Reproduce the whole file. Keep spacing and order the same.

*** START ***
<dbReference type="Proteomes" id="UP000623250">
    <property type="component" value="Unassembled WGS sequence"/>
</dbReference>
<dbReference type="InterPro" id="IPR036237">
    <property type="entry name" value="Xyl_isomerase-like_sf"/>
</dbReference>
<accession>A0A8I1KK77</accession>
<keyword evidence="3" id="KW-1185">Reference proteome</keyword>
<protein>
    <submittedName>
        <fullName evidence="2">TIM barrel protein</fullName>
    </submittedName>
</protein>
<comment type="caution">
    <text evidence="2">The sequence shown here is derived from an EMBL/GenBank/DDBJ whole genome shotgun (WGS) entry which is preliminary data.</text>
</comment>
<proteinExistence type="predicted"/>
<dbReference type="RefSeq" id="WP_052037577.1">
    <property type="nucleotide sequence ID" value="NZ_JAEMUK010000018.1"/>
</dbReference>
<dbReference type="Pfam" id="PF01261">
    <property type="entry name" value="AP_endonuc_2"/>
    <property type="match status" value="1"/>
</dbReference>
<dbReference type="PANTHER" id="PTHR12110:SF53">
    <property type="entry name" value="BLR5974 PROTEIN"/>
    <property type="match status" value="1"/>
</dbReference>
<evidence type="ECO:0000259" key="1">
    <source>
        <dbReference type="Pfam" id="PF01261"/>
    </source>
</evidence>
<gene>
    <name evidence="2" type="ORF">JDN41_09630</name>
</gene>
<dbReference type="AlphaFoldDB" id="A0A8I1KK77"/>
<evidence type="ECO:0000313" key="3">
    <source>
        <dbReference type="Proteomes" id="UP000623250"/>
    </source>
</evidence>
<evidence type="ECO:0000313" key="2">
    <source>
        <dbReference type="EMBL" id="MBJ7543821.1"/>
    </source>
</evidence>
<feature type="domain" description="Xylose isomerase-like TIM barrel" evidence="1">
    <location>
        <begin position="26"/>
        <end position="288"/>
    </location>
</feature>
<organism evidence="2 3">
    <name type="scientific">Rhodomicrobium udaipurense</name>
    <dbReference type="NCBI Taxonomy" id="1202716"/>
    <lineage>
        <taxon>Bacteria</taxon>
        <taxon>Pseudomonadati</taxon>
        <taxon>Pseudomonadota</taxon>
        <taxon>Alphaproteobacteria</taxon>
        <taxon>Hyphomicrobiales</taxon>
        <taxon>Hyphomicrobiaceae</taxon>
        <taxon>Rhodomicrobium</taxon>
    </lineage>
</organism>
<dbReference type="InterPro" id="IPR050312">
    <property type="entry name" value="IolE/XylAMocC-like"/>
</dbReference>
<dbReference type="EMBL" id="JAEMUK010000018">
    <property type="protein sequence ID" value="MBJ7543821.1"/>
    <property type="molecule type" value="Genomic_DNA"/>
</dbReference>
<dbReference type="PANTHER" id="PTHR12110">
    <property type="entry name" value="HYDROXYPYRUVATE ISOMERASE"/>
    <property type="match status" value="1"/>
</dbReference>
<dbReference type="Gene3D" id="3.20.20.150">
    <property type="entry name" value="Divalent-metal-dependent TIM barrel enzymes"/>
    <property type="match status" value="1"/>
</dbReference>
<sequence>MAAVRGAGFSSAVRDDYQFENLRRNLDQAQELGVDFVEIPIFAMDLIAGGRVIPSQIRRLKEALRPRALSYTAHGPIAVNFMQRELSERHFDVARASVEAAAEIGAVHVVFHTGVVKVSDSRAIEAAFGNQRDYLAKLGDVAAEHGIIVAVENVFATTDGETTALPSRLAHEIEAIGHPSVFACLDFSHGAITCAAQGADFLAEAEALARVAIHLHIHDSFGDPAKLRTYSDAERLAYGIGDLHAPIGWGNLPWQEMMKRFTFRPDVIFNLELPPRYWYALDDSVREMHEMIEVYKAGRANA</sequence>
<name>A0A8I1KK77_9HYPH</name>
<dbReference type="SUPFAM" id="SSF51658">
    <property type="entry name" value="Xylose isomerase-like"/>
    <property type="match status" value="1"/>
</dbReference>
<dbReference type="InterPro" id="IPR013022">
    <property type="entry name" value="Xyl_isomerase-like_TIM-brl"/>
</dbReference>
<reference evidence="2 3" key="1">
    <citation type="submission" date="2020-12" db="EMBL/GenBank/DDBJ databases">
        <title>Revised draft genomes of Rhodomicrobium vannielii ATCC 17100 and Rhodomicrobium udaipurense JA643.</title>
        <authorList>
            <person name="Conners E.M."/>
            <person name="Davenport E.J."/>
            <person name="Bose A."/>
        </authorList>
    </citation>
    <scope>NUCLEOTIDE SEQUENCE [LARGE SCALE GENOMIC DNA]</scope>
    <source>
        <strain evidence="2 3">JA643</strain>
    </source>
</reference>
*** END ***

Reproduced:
<dbReference type="Proteomes" id="UP000623250">
    <property type="component" value="Unassembled WGS sequence"/>
</dbReference>
<dbReference type="InterPro" id="IPR036237">
    <property type="entry name" value="Xyl_isomerase-like_sf"/>
</dbReference>
<accession>A0A8I1KK77</accession>
<keyword evidence="3" id="KW-1185">Reference proteome</keyword>
<protein>
    <submittedName>
        <fullName evidence="2">TIM barrel protein</fullName>
    </submittedName>
</protein>
<comment type="caution">
    <text evidence="2">The sequence shown here is derived from an EMBL/GenBank/DDBJ whole genome shotgun (WGS) entry which is preliminary data.</text>
</comment>
<proteinExistence type="predicted"/>
<dbReference type="RefSeq" id="WP_052037577.1">
    <property type="nucleotide sequence ID" value="NZ_JAEMUK010000018.1"/>
</dbReference>
<dbReference type="Pfam" id="PF01261">
    <property type="entry name" value="AP_endonuc_2"/>
    <property type="match status" value="1"/>
</dbReference>
<dbReference type="PANTHER" id="PTHR12110:SF53">
    <property type="entry name" value="BLR5974 PROTEIN"/>
    <property type="match status" value="1"/>
</dbReference>
<evidence type="ECO:0000259" key="1">
    <source>
        <dbReference type="Pfam" id="PF01261"/>
    </source>
</evidence>
<gene>
    <name evidence="2" type="ORF">JDN41_09630</name>
</gene>
<dbReference type="AlphaFoldDB" id="A0A8I1KK77"/>
<evidence type="ECO:0000313" key="3">
    <source>
        <dbReference type="Proteomes" id="UP000623250"/>
    </source>
</evidence>
<evidence type="ECO:0000313" key="2">
    <source>
        <dbReference type="EMBL" id="MBJ7543821.1"/>
    </source>
</evidence>
<feature type="domain" description="Xylose isomerase-like TIM barrel" evidence="1">
    <location>
        <begin position="26"/>
        <end position="288"/>
    </location>
</feature>
<organism evidence="2 3">
    <name type="scientific">Rhodomicrobium udaipurense</name>
    <dbReference type="NCBI Taxonomy" id="1202716"/>
    <lineage>
        <taxon>Bacteria</taxon>
        <taxon>Pseudomonadati</taxon>
        <taxon>Pseudomonadota</taxon>
        <taxon>Alphaproteobacteria</taxon>
        <taxon>Hyphomicrobiales</taxon>
        <taxon>Hyphomicrobiaceae</taxon>
        <taxon>Rhodomicrobium</taxon>
    </lineage>
</organism>
<dbReference type="InterPro" id="IPR050312">
    <property type="entry name" value="IolE/XylAMocC-like"/>
</dbReference>
<dbReference type="EMBL" id="JAEMUK010000018">
    <property type="protein sequence ID" value="MBJ7543821.1"/>
    <property type="molecule type" value="Genomic_DNA"/>
</dbReference>
<dbReference type="PANTHER" id="PTHR12110">
    <property type="entry name" value="HYDROXYPYRUVATE ISOMERASE"/>
    <property type="match status" value="1"/>
</dbReference>
<dbReference type="Gene3D" id="3.20.20.150">
    <property type="entry name" value="Divalent-metal-dependent TIM barrel enzymes"/>
    <property type="match status" value="1"/>
</dbReference>
<sequence>MAAVRGAGFSSAVRDDYQFENLRRNLDQAQELGVDFVEIPIFAMDLIAGGRVIPSQIRRLKEALRPRALSYTAHGPIAVNFMQRELSERHFDVARASVEAAAEIGAVHVVFHTGVVKVSDSRAIEAAFGNQRDYLAKLGDVAAEHGIIVAVENVFATTDGETTALPSRLAHEIEAIGHPSVFACLDFSHGAITCAAQGADFLAEAEALARVAIHLHIHDSFGDPAKLRTYSDAERLAYGIGDLHAPIGWGNLPWQEMMKRFTFRPDVIFNLELPPRYWYALDDSVREMHEMIEVYKAGRANA</sequence>
<name>A0A8I1KK77_9HYPH</name>
<dbReference type="SUPFAM" id="SSF51658">
    <property type="entry name" value="Xylose isomerase-like"/>
    <property type="match status" value="1"/>
</dbReference>
<dbReference type="InterPro" id="IPR013022">
    <property type="entry name" value="Xyl_isomerase-like_TIM-brl"/>
</dbReference>
<reference evidence="2 3" key="1">
    <citation type="submission" date="2020-12" db="EMBL/GenBank/DDBJ databases">
        <title>Revised draft genomes of Rhodomicrobium vannielii ATCC 17100 and Rhodomicrobium udaipurense JA643.</title>
        <authorList>
            <person name="Conners E.M."/>
            <person name="Davenport E.J."/>
            <person name="Bose A."/>
        </authorList>
    </citation>
    <scope>NUCLEOTIDE SEQUENCE [LARGE SCALE GENOMIC DNA]</scope>
    <source>
        <strain evidence="2 3">JA643</strain>
    </source>
</reference>